Planning a Trip to France?.
Here are 25 things to know when planning a trip to France that we learned about travelling in France that can help you to make the most of your trip to France.
- Obviously, French. English is not generally spoken outside the major cities.
- We found that if you initially address someone in basic French, they are more likely to speak a little English to help you out. A short travel French course before your trip to France is not only fun but will really help
- Carry a French phrase book to help out with menus and navigating transport if you are not fluent in French.
- The Euro is the currency throughout France.
- Either purchase your Euros from your bank before you leave, or use an ATM. Airport cash exchange and money exchanges can be very expensive.
- Credit cards, debit cards and travel cards are widely accepted.
- ATMs may not be readily available in smaller towns, so you will need to carry some cash if you are travelling in rural areas.
- Many businesses are closed on Sunday and Monday. If you are planning a visit to a specific attraction, it is well worth checking their opening days when planning your itinerary.
- Most things shut for lunch from around 12 noon until 3pm, so you will need to plan your day around this. You will usually be able to find a restaurant to relax in during the siesta, or else grab some bread, cheese and wine from the corner store and plan a picnic in the countryside.
- Reusable shopping bags are generally not available. You will need to bring a tote bag for your groceries.
- Understanding prices can be confusing. Carry a small notepad and pen and ask them to write down the price.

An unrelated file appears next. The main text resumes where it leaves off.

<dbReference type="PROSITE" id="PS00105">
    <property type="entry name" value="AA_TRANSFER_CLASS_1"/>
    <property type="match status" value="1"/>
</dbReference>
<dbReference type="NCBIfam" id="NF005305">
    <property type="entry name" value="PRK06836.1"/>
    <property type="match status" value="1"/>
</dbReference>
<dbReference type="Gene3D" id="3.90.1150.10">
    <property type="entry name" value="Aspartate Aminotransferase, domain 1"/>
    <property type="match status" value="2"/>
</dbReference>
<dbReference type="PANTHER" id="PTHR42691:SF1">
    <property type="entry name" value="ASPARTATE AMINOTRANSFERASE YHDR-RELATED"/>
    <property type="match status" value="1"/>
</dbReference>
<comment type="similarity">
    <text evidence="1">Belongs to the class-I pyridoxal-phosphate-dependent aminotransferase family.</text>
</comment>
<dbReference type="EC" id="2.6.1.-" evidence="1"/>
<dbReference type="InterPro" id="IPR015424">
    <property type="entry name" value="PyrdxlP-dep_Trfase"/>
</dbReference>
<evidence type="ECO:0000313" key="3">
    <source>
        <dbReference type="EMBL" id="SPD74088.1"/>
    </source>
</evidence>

When planning a trip to France, you need to consider your transport options.
- Driving is the best way to get around in the more regional areas, however you will need to be confident driving on the right hand side of the road.
- If travelling into a major town, you will find it easiest to “park and ride” on one of the trams or buses outside the town centre.
- Trams, buses and trains run in the larger centres and between major towns.
- Euro-rail runs an extensive rail network across Europe, which can be a very ecconomical way to travel.
- An interrail pass can be booked on line and save you up to 15 per cent on rail travel if you are planning to travel by train.
Food and Drink
- When ordering at a restuarant, the “menu” as we know it in Australia is a set meal at a set price, whereas “a’la’carte” is a choice of dishes on offer “menu as we know it”. A “Menu” can be a very economical way of enjoying an excellent French meal.
- The legal drinking age is 16 in France. If you are travelling with a teenager, it is worth having a discussion before you travel.
- Expect to tip 5-10 per cent at a restaurant.
- Wear comfortable walking shoes when visiting villages and older towns. The cobblestone streets are not kind on your feet. Don’t even think about high heels.
- Carry a pashmina or shawl at the bottom of your tote bag to cover up when entering churches or villages if necessary. It can be useful to keep of the chill of a late afternoon breeze.
- wearing singlet tops, short skirts, short shorts or low cut dresses may be considered offensive in smaller villages churches and other cultural sites.
- Free public toilets are not widely available. You will need to keep a few euros in coin in case you need to “spend a penny”
- Be aware of scams. Scammers will target free attractions such as churches, holding a box for you to place a few euros in for “entry”.
- If someone tries to hand you a wallet, piece of jewellery etc and asks if it is yours, do not take it – they will then demand a “reward” for returning your lost property.
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